Meaning is not subject to conflict in the way that desire and belief are, but is subject to fragmentation, which is a lack of connection between different meanings in our experience (and/or in our neural network). Integration of meaning, which connects separated meaningful symbols wherever relevant, reduces the conditions for conflict in a way that is indirect but also still important. Integration of meaning roughly differs from meaning in general in being mainly developed through individual awareness rather than cultural expectations.


b. Fragmentation of Meaning as a Condition for Conflict

Fragmentation of meaning is a condition for conflict because the alternative meanings needed to integrate a conflict are unavailable to us in the model being used. This limiting model may be shared and defended by both sides. This fragmentation is usually implicit, but can also happen within an explicit framework, where the explicitness is selective. Not all fragmentation necessarily causes conflict, because it depends on the obscured meanings becoming (unpredictably) relevant.


c. Babel: The Fragmentation of ‘Cognitive’ Understanding

The ‘cognitiveness’ of meaning fragmentation is always a matter of degree, given the constant interdependence of ‘cognitive’ and ‘emotive’ elements. Relatively ‘cognitive’ fragmentation includes many types of language difference, from whole languages to jargon. It can include fragmentation within an individual over time as well as between groups. Such fragmentation is more likely when we lack motives to overcome it – an indifference that can be culturally reinforced.


d. Planetary Indifference: The Fragmentation of ‘Emotive’ Understanding

The ‘emotive’ aspects of understanding become fragmented when we fail to pay enough attention to some relevant symbols – even ones of which we have a full ‘cognitive’ grasp. This is often due to habitual responses to immediate sources of meaning, reinforced by culture. Planetary indifference to global warming is a good example where over-cognitive understanding fails to move us sufficiently. In contrast, aesthetic attention such as mindfulness can engage emotive meaning without any immediate symbolic (‘cognitive’) content.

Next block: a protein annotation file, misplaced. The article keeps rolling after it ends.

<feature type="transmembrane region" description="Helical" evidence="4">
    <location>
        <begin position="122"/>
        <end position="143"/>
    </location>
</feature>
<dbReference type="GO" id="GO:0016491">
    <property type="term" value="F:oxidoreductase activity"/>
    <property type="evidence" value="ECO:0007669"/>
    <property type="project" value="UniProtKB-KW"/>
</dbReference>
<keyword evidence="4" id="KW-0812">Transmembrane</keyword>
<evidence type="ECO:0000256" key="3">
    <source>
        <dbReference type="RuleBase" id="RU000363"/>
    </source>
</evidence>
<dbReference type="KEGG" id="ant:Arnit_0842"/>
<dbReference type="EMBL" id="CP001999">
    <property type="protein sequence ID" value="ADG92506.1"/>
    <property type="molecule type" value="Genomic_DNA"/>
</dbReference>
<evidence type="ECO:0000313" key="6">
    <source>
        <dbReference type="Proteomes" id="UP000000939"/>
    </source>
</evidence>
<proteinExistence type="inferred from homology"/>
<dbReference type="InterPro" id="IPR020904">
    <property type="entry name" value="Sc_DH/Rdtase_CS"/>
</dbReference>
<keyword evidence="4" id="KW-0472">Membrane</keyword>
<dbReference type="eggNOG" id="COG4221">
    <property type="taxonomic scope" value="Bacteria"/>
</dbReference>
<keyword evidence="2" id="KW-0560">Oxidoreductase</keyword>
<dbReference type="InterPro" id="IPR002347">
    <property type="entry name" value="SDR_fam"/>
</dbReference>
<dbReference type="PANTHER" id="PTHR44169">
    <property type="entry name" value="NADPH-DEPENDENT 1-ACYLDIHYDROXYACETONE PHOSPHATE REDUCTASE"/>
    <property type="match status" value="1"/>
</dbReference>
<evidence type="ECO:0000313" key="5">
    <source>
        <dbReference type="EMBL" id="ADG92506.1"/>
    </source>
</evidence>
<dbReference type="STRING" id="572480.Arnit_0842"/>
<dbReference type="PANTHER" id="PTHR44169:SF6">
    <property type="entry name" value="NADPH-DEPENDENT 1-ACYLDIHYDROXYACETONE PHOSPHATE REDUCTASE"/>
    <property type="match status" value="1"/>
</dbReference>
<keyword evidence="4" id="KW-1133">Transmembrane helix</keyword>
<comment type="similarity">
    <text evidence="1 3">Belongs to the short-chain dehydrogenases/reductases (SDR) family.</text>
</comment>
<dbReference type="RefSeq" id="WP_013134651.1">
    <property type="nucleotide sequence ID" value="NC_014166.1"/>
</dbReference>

e. Linguistic and other Symbolic Fragmentation

Fragmentation in the understanding of language or other symbols depends on lack of engagement with symbols used by others. These are often reinforced by prejudicial beliefs about the status of their linguistic or symbolic forms. These beliefs lack justification, as differences in linguistic form are arbitrary, and they are not inevitable. They can be separated from fragmentation of meaning, even though they are often interdependent with it.


f. Cultural Fragmentation

Cultural fragmentation is the wider context for linguistic fragmentation, and consists of the mutual incomprehensibility of habitual symbols and accompanying actions across every field of human activity, including religion and the arts. Whilst most obvious between larger groups, this fragmentation is also found within individual meaning over time, especially when we move between social contexts with contrasting values. It is reinforced by belief, but not reducible to it.


g. Archetypal Fragmentation

Archetypal fragmentation is the separation of our understanding of symbolic sources of inspiration from one another, so that we lose that inspiration. This is typically due to projection of the archetype, in which we cease to take responsibility for its role in our own experience, and assume it ‘exists’ out there in an object with that sole quality. Projected archetypes cannot be combined in a wider understanding in the way that integrated ones can.


h. Somatic Fragmentation

Somatic fragmentation is the gaps in understanding encountered at bodily level, as separation of webs of meaning (neural or experiential), interdependent with other types of fragmentation. These gaps can be understood in terms of left hemisphere functioning, ‘dysconnection’ interfering with our synthetic processes, domain dependence, localized traumatic stress, or loss of memory. This fragmentation conditions our experience, but should not be interpreted as determining it.


5. Integration of Meaning

a. The Growth of Meaning Resources

Our resources of meaningful symbols can grow almost limitlessly with almost no cost, thus defying the trade-offs that affect most other human capacities. Growth in right hemisphere meaning does not involve the alienating repetition of left, and is based on episodic, not semantic, memory. Research on memory engrams shows the separability of flexible linkage in memory from specific representational content. This growth is dependent on general development, and is boosted by education, with meaning (not ’knowledge’) as education’s function.